Dietary fiber may not give you the energy and nourishment you need to get through the day, but it does deliver major health benefits. The diverse range of indigestible substances found in fruits and other plant-based foods are generally categorized as either insoluble or soluble, depending on how they interact with water. Most fiber-rich foods supply ample amounts of both types, but certain foods – including pineapple – contain mostly one kind of fiber.
For about 80 calories, a 1-cup serving of fresh pineapple chunks provides 2.3 grams of fiber, or 9 percent of the recommended daily value. Pineapple falls just short of qualifying as a good source of fiber by U.S. Food and Drug Administration standards, which state that foods that provide at least 10 percent of the daily value for fiber per serving, or 2.5 grams, count as good sources of fiber, while those that deliver at least 20 percent of the daily value for fiber per serving, or 5 grams, are excellent sources.
According to the U.S. Department of Agriculture, just 3 percent of a pineapple’s fiber is soluble, the type that dissolves in water to form a sticky substance capable of reducing high cholesterol and maintaining normal blood sugar levels. Pineapple is a much better source of the health benefits associated with insoluble fiber, however, since this kind of fiber accounts for 97 percent of the fruit’s total fiber content. Insoluble fiber binds with water and helps sweep food through your digestive tract more efficiently. It also promotes bowel regularity by making stools larger, softer and easier to pass.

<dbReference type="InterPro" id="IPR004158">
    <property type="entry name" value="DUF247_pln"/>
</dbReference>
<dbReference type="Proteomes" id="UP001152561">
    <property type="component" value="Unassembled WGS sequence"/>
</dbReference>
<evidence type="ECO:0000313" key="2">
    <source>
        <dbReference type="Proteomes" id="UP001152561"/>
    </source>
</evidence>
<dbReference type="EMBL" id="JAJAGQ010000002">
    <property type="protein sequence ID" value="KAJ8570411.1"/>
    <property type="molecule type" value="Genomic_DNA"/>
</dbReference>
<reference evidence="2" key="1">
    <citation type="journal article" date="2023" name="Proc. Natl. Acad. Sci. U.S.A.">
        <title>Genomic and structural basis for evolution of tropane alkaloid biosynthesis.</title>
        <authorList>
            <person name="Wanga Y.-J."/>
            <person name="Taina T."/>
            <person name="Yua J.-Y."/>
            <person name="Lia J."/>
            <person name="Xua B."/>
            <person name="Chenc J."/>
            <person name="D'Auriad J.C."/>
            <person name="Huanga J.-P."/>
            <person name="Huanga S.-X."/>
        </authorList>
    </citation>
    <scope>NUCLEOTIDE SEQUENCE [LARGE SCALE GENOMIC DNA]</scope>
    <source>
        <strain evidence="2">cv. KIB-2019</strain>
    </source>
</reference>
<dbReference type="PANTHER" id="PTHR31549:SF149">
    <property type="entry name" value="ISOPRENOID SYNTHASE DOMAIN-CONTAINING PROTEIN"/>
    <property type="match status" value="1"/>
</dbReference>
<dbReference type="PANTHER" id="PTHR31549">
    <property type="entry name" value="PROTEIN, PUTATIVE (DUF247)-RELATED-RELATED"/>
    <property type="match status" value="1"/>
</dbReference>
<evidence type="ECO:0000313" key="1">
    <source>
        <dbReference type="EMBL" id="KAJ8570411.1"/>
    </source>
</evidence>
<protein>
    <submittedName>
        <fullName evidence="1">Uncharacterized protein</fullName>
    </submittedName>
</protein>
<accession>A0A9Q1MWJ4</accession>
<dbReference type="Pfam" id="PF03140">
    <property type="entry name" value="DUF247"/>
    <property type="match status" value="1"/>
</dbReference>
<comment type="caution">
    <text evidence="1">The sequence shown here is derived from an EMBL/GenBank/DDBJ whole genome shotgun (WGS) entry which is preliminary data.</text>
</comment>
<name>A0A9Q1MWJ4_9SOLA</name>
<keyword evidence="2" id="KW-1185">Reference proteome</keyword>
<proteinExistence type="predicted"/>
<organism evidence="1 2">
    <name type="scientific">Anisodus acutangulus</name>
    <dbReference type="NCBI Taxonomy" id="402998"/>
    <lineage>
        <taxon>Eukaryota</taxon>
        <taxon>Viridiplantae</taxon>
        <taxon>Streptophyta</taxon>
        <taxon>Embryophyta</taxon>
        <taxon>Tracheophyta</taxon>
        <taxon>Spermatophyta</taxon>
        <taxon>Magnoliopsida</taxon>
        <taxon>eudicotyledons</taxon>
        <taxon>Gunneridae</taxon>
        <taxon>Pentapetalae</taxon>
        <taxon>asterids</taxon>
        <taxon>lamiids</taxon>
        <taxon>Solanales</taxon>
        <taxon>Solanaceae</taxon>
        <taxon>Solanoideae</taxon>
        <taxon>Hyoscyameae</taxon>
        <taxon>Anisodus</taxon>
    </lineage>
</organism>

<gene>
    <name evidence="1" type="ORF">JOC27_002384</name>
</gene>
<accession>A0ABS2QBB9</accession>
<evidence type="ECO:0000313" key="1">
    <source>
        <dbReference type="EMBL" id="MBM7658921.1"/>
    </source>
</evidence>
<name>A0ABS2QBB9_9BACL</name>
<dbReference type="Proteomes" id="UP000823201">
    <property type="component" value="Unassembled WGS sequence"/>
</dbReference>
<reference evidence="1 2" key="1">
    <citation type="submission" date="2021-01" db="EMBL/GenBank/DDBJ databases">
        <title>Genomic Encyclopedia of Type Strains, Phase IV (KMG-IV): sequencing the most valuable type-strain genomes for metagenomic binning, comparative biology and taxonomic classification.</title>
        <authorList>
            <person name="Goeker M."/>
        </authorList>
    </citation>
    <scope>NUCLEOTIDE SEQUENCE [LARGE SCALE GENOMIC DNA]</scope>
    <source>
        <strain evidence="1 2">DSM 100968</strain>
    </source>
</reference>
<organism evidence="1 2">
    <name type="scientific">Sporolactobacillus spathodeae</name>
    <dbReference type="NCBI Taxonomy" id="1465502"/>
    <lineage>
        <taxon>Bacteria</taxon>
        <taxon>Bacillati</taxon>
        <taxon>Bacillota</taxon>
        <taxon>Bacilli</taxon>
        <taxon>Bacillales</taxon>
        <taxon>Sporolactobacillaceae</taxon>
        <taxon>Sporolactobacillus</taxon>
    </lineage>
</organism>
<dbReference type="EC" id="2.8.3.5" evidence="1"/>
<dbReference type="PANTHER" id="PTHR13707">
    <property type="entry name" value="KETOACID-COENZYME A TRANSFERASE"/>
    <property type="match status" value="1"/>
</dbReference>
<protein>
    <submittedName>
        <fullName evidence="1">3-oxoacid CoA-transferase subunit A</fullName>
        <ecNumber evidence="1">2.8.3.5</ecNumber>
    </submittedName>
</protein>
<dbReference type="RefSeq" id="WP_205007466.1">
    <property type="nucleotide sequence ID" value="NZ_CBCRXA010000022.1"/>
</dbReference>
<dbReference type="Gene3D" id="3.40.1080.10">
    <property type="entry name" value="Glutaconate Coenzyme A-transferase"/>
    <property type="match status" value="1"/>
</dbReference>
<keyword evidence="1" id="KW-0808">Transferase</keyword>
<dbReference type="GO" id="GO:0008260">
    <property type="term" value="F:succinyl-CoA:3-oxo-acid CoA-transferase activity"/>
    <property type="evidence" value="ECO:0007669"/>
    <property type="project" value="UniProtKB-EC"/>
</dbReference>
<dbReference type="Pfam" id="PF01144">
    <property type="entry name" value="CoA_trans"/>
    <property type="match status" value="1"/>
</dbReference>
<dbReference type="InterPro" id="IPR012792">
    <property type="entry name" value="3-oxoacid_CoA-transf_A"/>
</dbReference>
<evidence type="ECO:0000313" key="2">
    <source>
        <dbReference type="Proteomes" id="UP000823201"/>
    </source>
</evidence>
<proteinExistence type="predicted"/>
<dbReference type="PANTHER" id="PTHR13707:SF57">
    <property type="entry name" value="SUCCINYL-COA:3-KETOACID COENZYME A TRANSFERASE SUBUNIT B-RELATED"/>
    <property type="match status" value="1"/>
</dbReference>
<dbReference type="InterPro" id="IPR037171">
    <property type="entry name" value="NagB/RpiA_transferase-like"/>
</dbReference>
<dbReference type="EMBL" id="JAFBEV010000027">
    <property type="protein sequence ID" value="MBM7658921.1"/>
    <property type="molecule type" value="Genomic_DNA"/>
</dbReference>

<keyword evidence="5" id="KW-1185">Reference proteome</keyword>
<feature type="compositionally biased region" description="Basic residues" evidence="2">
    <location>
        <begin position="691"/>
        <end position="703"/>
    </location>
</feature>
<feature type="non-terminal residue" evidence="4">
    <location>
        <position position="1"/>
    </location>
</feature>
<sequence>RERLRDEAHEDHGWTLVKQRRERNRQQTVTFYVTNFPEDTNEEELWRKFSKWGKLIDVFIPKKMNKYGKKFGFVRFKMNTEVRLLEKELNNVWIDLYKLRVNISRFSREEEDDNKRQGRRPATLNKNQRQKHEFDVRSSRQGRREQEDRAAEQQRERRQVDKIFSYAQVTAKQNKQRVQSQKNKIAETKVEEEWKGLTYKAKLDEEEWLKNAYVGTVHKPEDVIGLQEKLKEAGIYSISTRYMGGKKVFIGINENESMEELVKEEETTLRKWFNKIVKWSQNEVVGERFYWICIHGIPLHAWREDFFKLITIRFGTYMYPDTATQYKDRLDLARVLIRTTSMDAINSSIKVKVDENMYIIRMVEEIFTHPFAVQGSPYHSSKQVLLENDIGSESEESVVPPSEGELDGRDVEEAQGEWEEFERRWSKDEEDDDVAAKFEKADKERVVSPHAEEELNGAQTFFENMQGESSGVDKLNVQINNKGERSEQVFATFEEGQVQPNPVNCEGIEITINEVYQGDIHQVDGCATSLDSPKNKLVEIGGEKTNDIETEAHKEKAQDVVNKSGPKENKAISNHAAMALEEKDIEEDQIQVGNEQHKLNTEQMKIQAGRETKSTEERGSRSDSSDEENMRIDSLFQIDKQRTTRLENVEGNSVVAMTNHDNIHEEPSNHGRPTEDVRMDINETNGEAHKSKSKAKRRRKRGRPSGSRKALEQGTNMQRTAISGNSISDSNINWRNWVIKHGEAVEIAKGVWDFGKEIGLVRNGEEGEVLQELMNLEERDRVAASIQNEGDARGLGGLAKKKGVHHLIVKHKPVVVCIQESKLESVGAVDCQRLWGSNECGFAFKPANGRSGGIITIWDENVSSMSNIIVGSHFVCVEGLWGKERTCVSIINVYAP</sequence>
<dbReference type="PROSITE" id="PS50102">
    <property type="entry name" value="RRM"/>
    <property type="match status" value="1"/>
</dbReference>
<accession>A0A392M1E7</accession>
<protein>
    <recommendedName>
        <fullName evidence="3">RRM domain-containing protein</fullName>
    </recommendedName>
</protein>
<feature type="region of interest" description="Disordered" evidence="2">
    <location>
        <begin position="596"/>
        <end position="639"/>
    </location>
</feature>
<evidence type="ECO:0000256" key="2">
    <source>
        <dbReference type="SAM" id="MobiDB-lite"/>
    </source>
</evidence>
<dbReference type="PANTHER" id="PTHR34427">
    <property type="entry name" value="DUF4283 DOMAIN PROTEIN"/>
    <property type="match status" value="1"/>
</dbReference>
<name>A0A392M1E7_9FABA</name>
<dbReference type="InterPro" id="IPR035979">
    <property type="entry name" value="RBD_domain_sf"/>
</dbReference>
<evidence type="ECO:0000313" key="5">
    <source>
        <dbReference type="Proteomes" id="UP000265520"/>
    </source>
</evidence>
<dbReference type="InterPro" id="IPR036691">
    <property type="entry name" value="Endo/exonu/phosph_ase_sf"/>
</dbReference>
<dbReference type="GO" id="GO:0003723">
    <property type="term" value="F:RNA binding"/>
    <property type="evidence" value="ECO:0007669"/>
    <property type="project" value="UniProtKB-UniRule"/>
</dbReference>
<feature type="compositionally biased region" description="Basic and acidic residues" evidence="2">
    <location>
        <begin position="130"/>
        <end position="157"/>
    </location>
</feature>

Dietary guidelines recommend that most women through the age of 50 should get about 25 grams of fiber a day. This suggestion is based on the recommendation that all healthy individuals, regardless of gender or age, should get at least 14 grams of fiber for every 1,000 calories consumed. Women who typically eat more than 1,800 calories worth of food each day, therefore, need more than 25 grams of fiber to receive the associated health benefits. A highly active woman whose daily diet averages 2,200 calories needs about 31 grams of dietary fiber a day.
Bananas, apples, pears, grapes, avocados and many other kinds of fruit are also higher in insoluble fiber. Unlike pineapple, however, most fruits contain a more balanced ratio of insoluble to soluble fiber. The fiber content of an unpeeled peach, for example, is about 54 percent insoluble and 46 percent soluble, making it a significant source of both kinds of fiber. Fruits that are higher in soluble fiber include dried plums, grapefruit, oranges, tangerines and other kinds of citrus. According to the USDA, the fiber provided by a navel orange is about 58 percent soluble and 42 percent insoluble.
- Colorado State University Extension: Dietary Fiber
- American Diabetes Services: Soluble Fiber and Insoluble Fiber - What's the Difference?
- USDA National Agriculture Library: Individual Sugars, Soluble, and Insoluble Dietary Fiber Contents of 70 High Consumption Foods
- USDA Nutrient Data Laboratory: Pineapple, Raw, All Varieties
- Wellness Foods A to Z; Sheldon Margen, M.D., et al.
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